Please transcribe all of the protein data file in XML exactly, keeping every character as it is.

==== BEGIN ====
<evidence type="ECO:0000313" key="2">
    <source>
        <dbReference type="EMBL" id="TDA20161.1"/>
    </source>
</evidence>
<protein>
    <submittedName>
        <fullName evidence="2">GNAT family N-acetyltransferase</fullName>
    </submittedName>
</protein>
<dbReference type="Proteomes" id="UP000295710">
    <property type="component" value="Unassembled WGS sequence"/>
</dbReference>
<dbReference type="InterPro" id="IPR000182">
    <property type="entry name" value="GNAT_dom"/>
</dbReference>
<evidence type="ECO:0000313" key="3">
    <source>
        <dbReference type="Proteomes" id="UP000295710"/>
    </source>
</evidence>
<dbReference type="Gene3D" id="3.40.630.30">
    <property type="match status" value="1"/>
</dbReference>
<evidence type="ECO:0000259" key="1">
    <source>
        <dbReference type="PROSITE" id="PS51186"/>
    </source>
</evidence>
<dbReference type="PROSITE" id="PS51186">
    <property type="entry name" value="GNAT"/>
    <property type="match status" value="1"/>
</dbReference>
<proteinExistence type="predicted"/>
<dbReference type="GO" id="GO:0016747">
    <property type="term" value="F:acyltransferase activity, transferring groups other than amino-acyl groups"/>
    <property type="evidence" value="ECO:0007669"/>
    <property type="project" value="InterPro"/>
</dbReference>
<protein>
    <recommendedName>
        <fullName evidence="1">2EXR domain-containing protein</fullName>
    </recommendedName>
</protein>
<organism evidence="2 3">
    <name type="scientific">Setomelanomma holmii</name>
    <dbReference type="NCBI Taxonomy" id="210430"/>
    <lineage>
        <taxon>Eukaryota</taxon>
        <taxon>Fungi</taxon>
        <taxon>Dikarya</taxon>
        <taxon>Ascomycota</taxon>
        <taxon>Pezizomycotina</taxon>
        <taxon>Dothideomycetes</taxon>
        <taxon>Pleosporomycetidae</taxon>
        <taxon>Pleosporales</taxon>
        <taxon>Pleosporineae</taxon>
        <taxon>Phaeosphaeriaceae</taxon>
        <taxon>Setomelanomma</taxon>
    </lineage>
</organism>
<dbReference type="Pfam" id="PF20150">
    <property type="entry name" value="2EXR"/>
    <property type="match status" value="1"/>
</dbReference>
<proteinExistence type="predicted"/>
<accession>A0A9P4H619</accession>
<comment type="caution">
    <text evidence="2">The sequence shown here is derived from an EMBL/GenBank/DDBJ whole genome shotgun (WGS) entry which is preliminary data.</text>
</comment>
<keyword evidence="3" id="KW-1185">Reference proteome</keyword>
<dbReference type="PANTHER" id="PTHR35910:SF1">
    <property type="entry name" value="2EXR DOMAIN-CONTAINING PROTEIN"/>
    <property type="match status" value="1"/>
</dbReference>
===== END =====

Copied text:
<evidence type="ECO:0000313" key="2">
    <source>
        <dbReference type="EMBL" id="TDA20161.1"/>
    </source>
</evidence>
<protein>
    <submittedName>
        <fullName evidence="2">GNAT family N-acetyltransferase</fullName>
    </submittedName>
</protein>
<dbReference type="Proteomes" id="UP000295710">
    <property type="component" value="Unassembled WGS sequence"/>
</dbReference>
<dbReference type="InterPro" id="IPR000182">
    <property type="entry name" value="GNAT_dom"/>
</dbReference>
<evidence type="ECO:0000313" key="3">
    <source>
        <dbReference type="Proteomes" id="UP000295710"/>
    </source>
</evidence>
<dbReference type="Gene3D" id="3.40.630.30">
    <property type="match status" value="1"/>
</dbReference>
<evidence type="ECO:0000259" key="1">
    <source>
        <dbReference type="PROSITE" id="PS51186"/>
    </source>
</evidence>
<dbReference type="PROSITE" id="PS51186">
    <property type="entry name" value="GNAT"/>
    <property type="match status" value="1"/>
</dbReference>
<proteinExistence type="predicted"/>
<dbReference type="GO" id="GO:0016747">
    <property type="term" value="F:acyltransferase activity, transferring groups other than amino-acyl groups"/>
    <property type="evidence" value="ECO:0007669"/>
    <property type="project" value="InterPro"/>
</dbReference>
<protein>
    <recommendedName>
        <fullName evidence="1">2EXR domain-containing protein</fullName>
    </recommendedName>
</protein>
<organism evidence="2 3">
    <name type="scientific">Setomelanomma holmii</name>
    <dbReference type="NCBI Taxonomy" id="210430"/>
    <lineage>
        <taxon>Eukaryota</taxon>
        <taxon>Fungi</taxon>
        <taxon>Dikarya</taxon>
        <taxon>Ascomycota</taxon>
        <taxon>Pezizomycotina</taxon>
        <taxon>Dothideomycetes</taxon>
        <taxon>Pleosporomycetidae</taxon>
        <taxon>Pleosporales</taxon>
        <taxon>Pleosporineae</taxon>
        <taxon>Phaeosphaeriaceae</taxon>
        <taxon>Setomelanomma</taxon>
    </lineage>
</organism>
<dbReference type="Pfam" id="PF20150">
    <property type="entry name" value="2EXR"/>
    <property type="match status" value="1"/>
</dbReference>
<proteinExistence type="predicted"/>
<accession>A0A9P4H619</accession>
<comment type="caution">
    <text evidence="2">The sequence shown here is derived from an EMBL/GenBank/DDBJ whole genome shotgun (WGS) entry which is preliminary data.</text>
</comment>
<keyword evidence="3" id="KW-1185">Reference proteome</keyword>
<dbReference type="PANTHER" id="PTHR35910:SF1">
    <property type="entry name" value="2EXR DOMAIN-CONTAINING PROTEIN"/>
    <property type="match status" value="1"/>
</dbReference>